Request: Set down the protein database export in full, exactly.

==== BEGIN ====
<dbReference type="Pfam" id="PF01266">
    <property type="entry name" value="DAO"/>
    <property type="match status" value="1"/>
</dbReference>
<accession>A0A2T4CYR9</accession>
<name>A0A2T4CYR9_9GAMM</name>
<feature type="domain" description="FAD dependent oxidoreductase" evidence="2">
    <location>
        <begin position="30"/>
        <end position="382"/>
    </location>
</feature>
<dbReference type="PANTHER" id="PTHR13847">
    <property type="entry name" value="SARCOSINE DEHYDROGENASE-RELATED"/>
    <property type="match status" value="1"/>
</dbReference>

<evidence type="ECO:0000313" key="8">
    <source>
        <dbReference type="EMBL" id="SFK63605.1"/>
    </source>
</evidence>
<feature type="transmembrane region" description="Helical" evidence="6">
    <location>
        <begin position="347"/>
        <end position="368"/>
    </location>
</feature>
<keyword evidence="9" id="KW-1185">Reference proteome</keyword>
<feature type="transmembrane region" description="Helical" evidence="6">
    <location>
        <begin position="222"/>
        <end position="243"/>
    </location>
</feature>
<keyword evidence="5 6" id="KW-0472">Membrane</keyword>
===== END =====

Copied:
<dbReference type="Pfam" id="PF01266">
    <property type="entry name" value="DAO"/>
    <property type="match status" value="1"/>
</dbReference>
<accession>A0A2T4CYR9</accession>
<name>A0A2T4CYR9_9GAMM</name>
<feature type="domain" description="FAD dependent oxidoreductase" evidence="2">
    <location>
        <begin position="30"/>
        <end position="382"/>
    </location>
</feature>
<dbReference type="PANTHER" id="PTHR13847">
    <property type="entry name" value="SARCOSINE DEHYDROGENASE-RELATED"/>
    <property type="match status" value="1"/>
</dbReference>

<evidence type="ECO:0000313" key="8">
    <source>
        <dbReference type="EMBL" id="SFK63605.1"/>
    </source>
</evidence>
<feature type="transmembrane region" description="Helical" evidence="6">
    <location>
        <begin position="347"/>
        <end position="368"/>
    </location>
</feature>
<keyword evidence="9" id="KW-1185">Reference proteome</keyword>
<feature type="transmembrane region" description="Helical" evidence="6">
    <location>
        <begin position="222"/>
        <end position="243"/>
    </location>
</feature>
<keyword evidence="5 6" id="KW-0472">Membrane</keyword>